# Thread: The order of the poles of cos(z)/z^2 and sin(z)/z^2

1. ## The order of the poles of cos(z)/z^2 and sin(z)/z^2

$\displaystyle g(z)=\frac{sin(z)}{z^2}$and $\displaystyle f(z)=\frac{cos(z)}{z^2}$ both have a pole at $\displaystyle z=0$

From the Laurent series expansion I deduced that for $\displaystyle f(z)$ this pole is of order one, while for $\displaystyle g(z)$ the pole is order two.

Was there any faster way to have noticed this (because first I thought they were of order 2 for both, since there was a square sign in the denominator....)

2. ## Re: The order of the poles of cos(z)/z^2 and sin(z)/z^2

Originally Posted by CSM
Was there any faster way to have noticed this (because first I thought they were of order 2 for both, since there was a square sign in the denominator....)

The series expansion of $\displaystyle \sin z$ and $\displaystyle \cos z$ around $\displaystyle z=0$ are well known, so we find immediately the order of the pole: $\displaystyle \sin z/z^2=1/z+\ldots$ (simple) and $\displaystyle \cos z/z^2=1/z^2+\ldots$ (double) .

3. ## Re: The order of the poles of cos(z)/z^2 and sin(z)/z^2

Originally Posted by CSM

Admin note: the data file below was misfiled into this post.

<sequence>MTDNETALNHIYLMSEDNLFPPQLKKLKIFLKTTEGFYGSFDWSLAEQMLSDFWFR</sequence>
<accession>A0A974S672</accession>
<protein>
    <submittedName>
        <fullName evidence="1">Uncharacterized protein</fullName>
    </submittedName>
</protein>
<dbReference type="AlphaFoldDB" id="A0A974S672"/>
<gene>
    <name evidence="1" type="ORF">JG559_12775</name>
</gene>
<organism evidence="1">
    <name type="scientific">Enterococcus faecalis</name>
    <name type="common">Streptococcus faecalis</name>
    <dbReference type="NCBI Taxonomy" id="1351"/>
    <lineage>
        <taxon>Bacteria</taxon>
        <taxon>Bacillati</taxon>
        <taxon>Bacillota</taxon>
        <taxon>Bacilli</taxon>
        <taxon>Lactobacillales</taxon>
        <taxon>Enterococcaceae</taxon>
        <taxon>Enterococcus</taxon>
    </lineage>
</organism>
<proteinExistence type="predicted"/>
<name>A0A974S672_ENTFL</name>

$\displaystyle g(z)=\frac{sin(z)}{z^2}$and $\displaystyle f(z)=\frac{cos(z)}{z^2}$ both have a pole at $\displaystyle z=0$

From the Laurent series expansion I deduced that for $\displaystyle f(z)$ this pole is of order one, while for $\displaystyle g(z)$ the pole is order two.

Was there any faster way to have noticed this (because first I thought they were of order 2 for both, since there was a square sign in the denominator....)
If You know that $\displaystyle f(z)$ has a pole in $\displaystyle z=a$ but You don't know the Laurent expansion of $\displaystyle f(z)$ around $\displaystyle z=a$ , then the order of the pole in the value of n for which...

$\displaystyle \lim_{z \rightarrow a} (z-a)^{n}\ f(z)= \lambda$ (1)

... where is $\displaystyle \lambda \ne 0$. An interesting 'counterexample' is the function $\displaystyle \ln z$ , for which $\displaystyle z=0$ is a 'singularity'. If we try to apply (1) in order to determine the 'order of the pole' we discover that...

$\displaystyle \lim_{z \rightarrow 0} z^{n}\ \ln z = \begin{cases} -\infty &\phantom{|}\textrm{if }n=0\\ 0 &\phantom{|}\textrm{if } n>0 \end{cases}$ (2)

... so that no value on n satisfies (1). The reason is that $\displaystyle z=0$ is a singularity of the function $\displaystyle \ln z$ but isn't a 'pole'...

Kind regards

$\displaystyle \chi$ $\displaystyle \sigma$

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